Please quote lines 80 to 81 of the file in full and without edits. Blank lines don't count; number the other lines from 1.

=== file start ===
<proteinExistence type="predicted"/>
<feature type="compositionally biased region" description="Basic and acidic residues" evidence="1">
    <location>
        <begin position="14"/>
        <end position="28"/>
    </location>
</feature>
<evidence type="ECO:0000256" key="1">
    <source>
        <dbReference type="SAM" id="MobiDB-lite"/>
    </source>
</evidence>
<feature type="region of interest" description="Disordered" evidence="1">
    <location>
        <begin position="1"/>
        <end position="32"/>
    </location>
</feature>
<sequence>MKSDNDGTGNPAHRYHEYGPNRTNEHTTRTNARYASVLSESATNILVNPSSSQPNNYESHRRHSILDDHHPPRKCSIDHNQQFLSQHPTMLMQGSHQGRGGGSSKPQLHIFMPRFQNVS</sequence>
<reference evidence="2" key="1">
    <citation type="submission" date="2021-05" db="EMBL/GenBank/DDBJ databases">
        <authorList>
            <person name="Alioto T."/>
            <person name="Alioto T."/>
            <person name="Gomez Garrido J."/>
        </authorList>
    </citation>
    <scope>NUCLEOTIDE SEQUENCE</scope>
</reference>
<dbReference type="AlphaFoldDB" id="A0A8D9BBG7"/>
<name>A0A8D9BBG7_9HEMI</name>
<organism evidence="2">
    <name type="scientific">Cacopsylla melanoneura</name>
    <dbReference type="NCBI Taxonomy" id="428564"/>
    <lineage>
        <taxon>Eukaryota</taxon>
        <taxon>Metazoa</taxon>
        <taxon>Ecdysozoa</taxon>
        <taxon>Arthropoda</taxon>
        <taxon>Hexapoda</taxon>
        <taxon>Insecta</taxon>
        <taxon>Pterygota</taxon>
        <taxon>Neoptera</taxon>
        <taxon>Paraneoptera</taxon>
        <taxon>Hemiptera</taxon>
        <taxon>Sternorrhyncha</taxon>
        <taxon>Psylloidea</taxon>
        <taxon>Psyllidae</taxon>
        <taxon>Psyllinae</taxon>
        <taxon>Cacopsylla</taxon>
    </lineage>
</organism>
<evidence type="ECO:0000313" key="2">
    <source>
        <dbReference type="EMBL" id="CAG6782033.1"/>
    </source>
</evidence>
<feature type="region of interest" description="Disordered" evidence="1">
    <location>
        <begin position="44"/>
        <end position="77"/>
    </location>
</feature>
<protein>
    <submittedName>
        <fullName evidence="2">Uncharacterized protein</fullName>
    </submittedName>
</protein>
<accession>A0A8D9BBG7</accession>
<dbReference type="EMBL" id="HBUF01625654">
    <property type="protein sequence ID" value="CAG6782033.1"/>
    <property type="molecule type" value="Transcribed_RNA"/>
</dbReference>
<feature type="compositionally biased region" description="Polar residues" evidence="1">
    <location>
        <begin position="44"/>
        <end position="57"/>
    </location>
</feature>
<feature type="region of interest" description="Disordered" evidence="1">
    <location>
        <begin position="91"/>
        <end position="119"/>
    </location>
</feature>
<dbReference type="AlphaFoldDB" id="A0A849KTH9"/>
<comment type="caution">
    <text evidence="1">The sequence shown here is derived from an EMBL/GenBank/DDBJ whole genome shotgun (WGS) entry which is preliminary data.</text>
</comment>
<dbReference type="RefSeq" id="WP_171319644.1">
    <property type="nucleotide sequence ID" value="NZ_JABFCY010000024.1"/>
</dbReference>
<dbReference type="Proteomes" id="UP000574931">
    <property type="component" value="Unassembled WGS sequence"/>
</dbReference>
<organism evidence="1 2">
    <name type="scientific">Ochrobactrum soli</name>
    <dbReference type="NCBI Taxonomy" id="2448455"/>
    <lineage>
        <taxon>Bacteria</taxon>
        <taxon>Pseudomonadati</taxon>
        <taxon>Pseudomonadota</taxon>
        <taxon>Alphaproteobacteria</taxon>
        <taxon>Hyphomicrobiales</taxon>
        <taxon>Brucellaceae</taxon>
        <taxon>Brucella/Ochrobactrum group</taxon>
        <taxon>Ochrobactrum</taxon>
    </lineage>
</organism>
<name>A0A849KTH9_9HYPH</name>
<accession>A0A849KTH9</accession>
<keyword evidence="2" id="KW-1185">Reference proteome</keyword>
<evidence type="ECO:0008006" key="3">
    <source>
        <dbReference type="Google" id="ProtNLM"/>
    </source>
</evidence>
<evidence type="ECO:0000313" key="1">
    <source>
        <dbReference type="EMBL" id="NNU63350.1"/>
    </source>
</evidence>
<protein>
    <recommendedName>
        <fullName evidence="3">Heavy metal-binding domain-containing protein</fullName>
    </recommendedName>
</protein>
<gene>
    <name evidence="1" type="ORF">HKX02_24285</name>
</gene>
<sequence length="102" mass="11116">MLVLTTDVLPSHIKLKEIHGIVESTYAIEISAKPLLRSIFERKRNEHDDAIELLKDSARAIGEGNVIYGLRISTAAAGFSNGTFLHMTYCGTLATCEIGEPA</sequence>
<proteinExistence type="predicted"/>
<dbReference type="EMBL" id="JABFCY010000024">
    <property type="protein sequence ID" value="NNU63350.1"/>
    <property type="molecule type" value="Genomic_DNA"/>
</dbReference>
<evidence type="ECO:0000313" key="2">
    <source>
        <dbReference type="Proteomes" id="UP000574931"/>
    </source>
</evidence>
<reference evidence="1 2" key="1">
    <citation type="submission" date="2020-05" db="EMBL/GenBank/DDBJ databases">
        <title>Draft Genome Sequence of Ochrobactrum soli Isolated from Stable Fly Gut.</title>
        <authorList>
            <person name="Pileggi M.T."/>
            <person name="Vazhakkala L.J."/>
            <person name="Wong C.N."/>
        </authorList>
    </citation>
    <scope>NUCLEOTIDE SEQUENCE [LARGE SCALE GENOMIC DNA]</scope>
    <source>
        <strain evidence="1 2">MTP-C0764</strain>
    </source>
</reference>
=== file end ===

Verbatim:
<feature type="region of interest" description="Disordered" evidence="1">
    <location>